For Article 8+ funds, a classification process must be embedded into pre-contractual and periodic disclosures to determine whether or not portfolio assets classify as sustainable investments under SFDR regulation. Fortunately, there is significant overlap between sustainable investment classification and alignment with the EU Taxonomy. Given the detailed technical screening criteria available to assess Taxonomy alignment (discussed in a previous blog in the SFDR series), the process of classifying an investment as sustainable is made easier if the activity falls within the Taxonomy.
Article 9 funds: The objective of the fund is sustainable investment
Now that the distinctions between Article 8 and 8+ funds have been outlined, it is relatively easy to establish the requirements for Article 9 fund classification. As discussed, Article 8+ funds differentiate themselves from Article 8 funds by containing a proportion of “sustainable investments” in their portfolio. Article 9 funds take this one step further by requiring that all assets be sustainable investments (with certain exceptions related to hedging or liquidity). As such, additional disclosures that are required for Article 9 classification take a similar form to Article 8+ disclosures, with the additional requirement that investments are exclusively classified as sustainable.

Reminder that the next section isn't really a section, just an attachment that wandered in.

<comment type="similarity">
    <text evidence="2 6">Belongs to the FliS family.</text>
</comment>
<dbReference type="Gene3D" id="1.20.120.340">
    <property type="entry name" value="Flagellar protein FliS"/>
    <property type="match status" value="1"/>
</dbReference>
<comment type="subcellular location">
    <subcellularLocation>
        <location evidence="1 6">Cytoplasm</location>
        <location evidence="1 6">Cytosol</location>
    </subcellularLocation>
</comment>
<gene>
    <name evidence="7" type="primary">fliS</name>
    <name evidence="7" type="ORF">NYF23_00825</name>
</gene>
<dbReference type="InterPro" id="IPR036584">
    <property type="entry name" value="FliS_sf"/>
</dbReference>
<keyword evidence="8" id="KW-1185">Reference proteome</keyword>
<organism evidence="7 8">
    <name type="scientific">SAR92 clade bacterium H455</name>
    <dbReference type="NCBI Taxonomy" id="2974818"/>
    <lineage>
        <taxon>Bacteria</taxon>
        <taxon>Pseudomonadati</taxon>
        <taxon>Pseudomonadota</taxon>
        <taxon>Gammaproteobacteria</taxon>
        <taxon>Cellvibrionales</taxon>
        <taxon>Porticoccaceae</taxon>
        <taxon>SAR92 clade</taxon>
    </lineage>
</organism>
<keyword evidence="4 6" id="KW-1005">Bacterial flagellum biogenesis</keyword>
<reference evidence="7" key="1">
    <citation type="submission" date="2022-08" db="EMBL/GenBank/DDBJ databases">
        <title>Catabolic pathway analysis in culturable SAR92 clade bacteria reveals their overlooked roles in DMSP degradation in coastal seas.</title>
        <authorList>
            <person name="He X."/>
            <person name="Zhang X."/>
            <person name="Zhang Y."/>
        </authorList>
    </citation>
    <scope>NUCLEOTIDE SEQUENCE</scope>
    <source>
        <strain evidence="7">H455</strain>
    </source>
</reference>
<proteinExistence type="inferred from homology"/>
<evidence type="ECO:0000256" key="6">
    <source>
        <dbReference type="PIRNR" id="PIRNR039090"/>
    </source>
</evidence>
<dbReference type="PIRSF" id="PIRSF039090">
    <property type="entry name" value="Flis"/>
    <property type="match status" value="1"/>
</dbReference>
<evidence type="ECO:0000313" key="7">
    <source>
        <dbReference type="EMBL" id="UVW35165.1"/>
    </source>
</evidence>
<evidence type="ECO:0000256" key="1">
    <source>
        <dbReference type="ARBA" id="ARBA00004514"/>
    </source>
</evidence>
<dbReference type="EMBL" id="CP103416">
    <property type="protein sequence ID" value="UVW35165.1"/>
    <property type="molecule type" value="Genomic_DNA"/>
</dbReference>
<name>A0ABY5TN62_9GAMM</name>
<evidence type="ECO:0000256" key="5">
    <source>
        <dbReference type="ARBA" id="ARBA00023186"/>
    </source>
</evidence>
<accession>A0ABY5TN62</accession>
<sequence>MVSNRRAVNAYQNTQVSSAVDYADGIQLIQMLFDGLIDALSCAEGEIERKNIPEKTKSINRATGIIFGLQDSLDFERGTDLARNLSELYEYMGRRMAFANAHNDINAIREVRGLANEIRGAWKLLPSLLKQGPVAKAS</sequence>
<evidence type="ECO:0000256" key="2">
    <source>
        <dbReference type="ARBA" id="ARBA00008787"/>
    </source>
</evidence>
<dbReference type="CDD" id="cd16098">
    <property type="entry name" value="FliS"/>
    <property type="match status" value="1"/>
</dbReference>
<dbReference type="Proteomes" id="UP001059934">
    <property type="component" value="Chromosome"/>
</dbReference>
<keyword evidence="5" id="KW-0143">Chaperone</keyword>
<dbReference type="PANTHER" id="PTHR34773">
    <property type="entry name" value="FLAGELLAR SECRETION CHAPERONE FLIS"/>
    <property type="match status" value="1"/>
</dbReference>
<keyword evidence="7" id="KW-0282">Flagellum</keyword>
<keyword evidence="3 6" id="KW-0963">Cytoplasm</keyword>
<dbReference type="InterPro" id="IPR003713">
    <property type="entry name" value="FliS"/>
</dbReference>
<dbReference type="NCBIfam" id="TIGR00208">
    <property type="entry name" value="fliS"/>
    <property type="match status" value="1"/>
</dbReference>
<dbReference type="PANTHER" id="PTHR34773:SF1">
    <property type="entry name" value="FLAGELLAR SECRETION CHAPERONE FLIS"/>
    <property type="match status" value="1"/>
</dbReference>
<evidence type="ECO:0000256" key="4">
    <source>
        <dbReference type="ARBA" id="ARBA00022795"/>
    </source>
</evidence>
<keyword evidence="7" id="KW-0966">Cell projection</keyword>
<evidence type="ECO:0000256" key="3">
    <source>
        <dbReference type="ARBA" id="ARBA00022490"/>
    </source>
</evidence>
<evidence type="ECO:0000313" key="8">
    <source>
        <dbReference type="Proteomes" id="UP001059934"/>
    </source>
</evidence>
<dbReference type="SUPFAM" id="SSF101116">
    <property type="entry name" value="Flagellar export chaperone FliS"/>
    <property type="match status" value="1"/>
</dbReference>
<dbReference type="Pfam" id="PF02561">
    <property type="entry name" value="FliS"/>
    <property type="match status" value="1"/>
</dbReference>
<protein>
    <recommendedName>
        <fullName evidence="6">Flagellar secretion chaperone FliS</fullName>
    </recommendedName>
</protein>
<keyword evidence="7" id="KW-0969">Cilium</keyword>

Disclosures required for all Article 8, Article 8+, and Article 9 classifications
Though there will be some variation between Articles 8 and 9, the information that must be published on the fund manager’s website is similar for both fund types. Both in terms of content and format. Website disclosures overlap with the pre-contractual disclosures described above, as well as further detail regarding data management and due diligence processes.
Consideration of the PAIs
All funds regulated under SFDR must detail, in both periodic and pre-contractual documentation, how the principal adverse impacts on sustainability factors are considered. Beyond an explanatory disclosure, fund managers are encouraged to use quantifications in the form of the PAI indicators. Technically, consideration of the PAIs is a firm-wide disclosure. However, in May 2022, the EC clarified that the PAI indicators could be applied to individual financial products, without the requirement for firm-wide compliance.
Both Article 8 and 9 funds require disclosures detailing fund composition, presented in the form of investment proportions. This is intended to provide investors with a clear understanding of the fund’s profile. Article 8 classification requires the disclosure of the proportion of investments aligned with its promoted characteristics, and both Article 8+ and Article 9 classifications require the disclosure of the proportion of investments aligned with environmental/social objectives, as well as Taxonomy alignment.
Good governance practices